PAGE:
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Former Idaho representative found guilty of felony rape in trial involving legislative intern

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Former Idaho Rep. Aaron von Ehlinger is taken into custody by an Ada County Sheriff’s deputy following a jury’s guilty verdict for one count of felony rape. The jury found von Ehlinger not guilty of another felony charge, forcible penetration with a foreign object. The verdict was announced on April 29, 2022, in the Ada County Courthouse in Boise after 11 hours of jury deliberation. (James Dawson/Boise State Public Radio)

Jury finds Aaron von Ehlinger not guilty of penetration charge

Exactly one year to the day that former Lewiston Rep. Aaron von Ehlinger resigned from his seat after a House ethics panel recommended his suspension over his conduct as a legislator, a jury in Ada County found him guilty of rape and not guilty of forcible penetration with a foreign object.

Von Ehlinger was arrested and taken into state custody following the guilty verdict.

The two crimes he was charged with, both felonies, stem from a night in March 2021 when von Ehlinger said he asked the alleged victim, a 19-year-old legislative intern, to dinner, then took her back to his apartment, where she said he forced her to perform oral sex and inserted his fingers inside of her without her consent.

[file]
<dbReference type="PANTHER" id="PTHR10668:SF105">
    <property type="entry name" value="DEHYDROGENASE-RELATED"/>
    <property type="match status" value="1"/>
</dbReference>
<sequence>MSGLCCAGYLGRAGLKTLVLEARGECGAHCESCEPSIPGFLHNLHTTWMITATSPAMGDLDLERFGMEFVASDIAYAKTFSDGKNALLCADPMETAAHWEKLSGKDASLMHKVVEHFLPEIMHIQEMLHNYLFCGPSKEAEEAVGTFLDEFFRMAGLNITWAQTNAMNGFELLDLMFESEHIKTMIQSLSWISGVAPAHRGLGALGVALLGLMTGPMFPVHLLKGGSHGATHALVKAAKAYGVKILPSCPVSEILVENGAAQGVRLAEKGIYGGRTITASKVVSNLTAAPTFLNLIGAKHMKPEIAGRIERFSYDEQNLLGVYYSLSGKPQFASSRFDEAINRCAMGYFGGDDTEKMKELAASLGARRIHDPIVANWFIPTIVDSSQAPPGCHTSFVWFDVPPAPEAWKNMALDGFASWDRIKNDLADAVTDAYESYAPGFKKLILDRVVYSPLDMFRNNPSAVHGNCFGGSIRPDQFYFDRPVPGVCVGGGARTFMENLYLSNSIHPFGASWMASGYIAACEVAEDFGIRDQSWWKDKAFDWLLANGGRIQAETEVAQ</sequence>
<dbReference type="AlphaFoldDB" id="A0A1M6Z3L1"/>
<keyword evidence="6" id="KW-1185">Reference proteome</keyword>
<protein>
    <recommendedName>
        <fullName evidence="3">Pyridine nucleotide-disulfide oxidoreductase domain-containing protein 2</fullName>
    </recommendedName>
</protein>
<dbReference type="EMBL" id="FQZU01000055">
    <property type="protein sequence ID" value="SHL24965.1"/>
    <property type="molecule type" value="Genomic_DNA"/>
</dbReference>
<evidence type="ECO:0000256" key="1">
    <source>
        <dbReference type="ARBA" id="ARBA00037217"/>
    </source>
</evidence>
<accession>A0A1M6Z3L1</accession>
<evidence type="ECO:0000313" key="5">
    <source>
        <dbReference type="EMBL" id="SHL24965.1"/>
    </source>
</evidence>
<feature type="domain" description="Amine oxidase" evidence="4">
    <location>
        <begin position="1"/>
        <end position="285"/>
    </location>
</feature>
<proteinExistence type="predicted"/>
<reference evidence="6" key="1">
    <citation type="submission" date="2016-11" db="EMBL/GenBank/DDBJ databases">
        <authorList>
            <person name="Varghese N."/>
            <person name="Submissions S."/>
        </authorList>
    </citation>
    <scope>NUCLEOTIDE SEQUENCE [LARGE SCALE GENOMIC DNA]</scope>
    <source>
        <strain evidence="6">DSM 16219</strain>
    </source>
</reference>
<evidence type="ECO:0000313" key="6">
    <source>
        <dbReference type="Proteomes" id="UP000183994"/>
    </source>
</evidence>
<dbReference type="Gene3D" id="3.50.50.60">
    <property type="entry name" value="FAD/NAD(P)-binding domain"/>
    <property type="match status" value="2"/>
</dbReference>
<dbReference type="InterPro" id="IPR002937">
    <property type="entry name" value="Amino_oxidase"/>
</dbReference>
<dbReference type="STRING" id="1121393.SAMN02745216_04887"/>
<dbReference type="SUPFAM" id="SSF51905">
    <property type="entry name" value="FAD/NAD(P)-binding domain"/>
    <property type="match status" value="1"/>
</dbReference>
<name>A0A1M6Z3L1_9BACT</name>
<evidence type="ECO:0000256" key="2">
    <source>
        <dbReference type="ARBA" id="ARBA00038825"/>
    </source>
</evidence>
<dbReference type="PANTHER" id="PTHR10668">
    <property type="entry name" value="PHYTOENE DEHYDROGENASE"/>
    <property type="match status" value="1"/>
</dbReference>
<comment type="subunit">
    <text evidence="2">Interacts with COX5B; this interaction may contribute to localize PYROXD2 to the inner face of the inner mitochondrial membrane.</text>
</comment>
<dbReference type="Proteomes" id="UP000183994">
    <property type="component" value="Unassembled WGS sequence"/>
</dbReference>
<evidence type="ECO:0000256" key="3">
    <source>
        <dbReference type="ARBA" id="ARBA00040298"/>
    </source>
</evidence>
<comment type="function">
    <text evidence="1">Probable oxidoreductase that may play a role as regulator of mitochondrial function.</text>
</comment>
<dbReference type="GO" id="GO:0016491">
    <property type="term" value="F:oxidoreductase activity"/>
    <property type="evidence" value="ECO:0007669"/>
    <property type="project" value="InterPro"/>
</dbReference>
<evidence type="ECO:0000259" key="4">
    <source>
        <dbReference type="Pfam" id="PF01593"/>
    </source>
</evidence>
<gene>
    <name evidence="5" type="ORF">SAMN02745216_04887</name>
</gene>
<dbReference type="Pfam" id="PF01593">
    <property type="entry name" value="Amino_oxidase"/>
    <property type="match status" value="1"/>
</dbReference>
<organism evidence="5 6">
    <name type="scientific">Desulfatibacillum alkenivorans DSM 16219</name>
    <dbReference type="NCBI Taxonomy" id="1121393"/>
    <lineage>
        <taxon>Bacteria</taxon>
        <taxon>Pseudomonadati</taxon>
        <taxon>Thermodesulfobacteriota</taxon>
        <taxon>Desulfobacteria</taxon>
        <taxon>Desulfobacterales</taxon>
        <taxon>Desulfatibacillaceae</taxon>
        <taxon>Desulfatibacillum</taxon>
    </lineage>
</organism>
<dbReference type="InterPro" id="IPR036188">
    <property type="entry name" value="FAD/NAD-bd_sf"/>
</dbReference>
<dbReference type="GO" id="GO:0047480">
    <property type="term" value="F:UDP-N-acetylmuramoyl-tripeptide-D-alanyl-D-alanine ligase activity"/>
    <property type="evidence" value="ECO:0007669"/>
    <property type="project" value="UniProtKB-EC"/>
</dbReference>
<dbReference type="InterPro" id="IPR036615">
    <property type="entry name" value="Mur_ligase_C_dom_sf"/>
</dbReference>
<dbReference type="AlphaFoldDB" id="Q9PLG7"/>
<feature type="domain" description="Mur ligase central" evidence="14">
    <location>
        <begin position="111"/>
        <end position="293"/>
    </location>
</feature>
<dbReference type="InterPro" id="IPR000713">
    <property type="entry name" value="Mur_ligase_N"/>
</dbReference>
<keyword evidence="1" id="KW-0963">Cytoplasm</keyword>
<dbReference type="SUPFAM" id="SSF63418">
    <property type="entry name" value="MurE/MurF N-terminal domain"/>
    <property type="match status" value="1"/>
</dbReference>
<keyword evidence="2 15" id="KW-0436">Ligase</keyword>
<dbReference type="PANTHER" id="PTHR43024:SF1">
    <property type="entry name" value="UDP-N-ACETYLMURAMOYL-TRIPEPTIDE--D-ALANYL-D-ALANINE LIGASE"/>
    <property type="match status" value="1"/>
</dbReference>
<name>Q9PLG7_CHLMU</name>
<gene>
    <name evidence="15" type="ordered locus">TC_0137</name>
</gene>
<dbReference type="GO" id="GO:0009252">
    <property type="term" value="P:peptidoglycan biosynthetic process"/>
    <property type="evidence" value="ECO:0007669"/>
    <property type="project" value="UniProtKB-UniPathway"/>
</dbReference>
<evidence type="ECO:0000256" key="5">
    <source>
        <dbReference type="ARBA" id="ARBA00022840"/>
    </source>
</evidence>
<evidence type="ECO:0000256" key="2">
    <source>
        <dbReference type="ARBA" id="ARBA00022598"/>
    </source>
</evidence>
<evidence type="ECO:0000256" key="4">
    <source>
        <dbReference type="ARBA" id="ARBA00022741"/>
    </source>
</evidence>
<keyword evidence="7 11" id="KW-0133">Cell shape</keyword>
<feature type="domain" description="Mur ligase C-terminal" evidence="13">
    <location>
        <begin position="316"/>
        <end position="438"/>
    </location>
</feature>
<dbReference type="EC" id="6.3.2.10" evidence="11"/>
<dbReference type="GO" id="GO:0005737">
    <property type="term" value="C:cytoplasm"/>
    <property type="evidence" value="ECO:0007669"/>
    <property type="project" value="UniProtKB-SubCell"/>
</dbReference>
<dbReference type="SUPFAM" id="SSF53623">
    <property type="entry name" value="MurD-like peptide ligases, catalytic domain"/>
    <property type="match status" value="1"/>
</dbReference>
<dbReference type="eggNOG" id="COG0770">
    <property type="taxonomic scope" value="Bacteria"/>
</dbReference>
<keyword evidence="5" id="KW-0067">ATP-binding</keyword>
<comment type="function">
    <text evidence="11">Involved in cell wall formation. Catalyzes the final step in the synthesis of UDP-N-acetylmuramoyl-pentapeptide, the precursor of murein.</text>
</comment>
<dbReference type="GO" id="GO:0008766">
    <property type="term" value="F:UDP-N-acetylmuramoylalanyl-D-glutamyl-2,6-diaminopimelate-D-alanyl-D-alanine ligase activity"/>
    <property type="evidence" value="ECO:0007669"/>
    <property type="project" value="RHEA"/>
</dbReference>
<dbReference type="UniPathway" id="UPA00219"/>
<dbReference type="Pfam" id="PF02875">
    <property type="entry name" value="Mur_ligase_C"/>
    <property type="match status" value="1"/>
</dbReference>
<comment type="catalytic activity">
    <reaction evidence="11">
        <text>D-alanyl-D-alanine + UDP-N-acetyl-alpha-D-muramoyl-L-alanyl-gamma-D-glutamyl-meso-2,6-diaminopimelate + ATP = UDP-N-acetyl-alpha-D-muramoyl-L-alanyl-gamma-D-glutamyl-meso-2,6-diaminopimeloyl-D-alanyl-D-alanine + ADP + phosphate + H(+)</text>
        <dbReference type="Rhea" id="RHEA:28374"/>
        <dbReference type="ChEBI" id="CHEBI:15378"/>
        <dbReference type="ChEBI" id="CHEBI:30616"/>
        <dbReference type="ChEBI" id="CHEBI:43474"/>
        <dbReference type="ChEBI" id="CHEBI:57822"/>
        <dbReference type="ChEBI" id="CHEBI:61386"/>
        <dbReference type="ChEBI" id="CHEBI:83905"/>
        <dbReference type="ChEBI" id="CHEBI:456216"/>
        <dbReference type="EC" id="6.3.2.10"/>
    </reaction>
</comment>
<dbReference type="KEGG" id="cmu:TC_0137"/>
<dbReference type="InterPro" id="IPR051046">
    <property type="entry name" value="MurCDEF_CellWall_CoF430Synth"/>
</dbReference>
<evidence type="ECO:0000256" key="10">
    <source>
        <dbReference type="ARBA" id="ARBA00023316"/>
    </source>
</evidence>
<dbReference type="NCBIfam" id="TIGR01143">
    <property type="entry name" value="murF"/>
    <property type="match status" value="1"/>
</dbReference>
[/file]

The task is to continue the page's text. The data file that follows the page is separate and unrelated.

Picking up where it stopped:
The Idaho Capital Sun does not identify alleged victims of sexual assault and refers to the former intern as Jane Doe.

The decision came after about 11 total hours of deliberation, including seven hours of deliberation Thursday evening.

Von Ehlinger will be sentenced at 9 a.m. July 28. Under Idaho Code, he faces between one year and life in prison. District Judge Michael Reardon ordered a psychosocial evaluation of von Ehlinger in the meantime.

Ada County Prosecutor Jan Bennetts thanked the jury for its time and attention to the case, and thanked Deputy Prosecuting Attorneys Katelyn Farley and Whitney Welsh, who she said worked tirelessly on the case and fought for Doe.

The decision came on the fourth day of the trial, which was slightly shorter than its scheduled five days. While Doe took the stand on Wednesday, she abruptly left less than 10 minutes into her testimony, saying, “I can’t do this.” Afterward, Reardon instructed the jury to disregard her testimony.

Annie Hightower, who has acted as Doe’s personal attorney since the ethics hearing in April 2021, said the case was a real-time view into why survivors of sexual assault don’t report what happened to them. There is ongoing trauma associated with retelling the story, and Doe faced harassment online and when she testified at the ethics hearing last year, she said.

“Today, the focus should be on my client and her healing. What happened today doesn’t heal her,” Hightower said. But the prosecutors who worked on the case helped bring her a little justice, she said.

“The prosecutors listened to her and they believed her,” Hightower said. “They supported her. (They were) her biggest advocate during this process. … I hope that this will help other survivors who maybe didn’t come forward or are thinking of coming forward to help them know that people believe them.”

Von Ehlinger served in the Legislature for less than one year. Gov. Brad Little appointed von Ehlinger to the Idaho House of Representatives on June 3, 2020, to fill the seat held by the late Rep. Thyra Stevenson.

He resigned from the Legislature following an ethics hearing in the House of Representatives in April 2021 after committee members recommended his suspension or expulsion for the alleged conduct.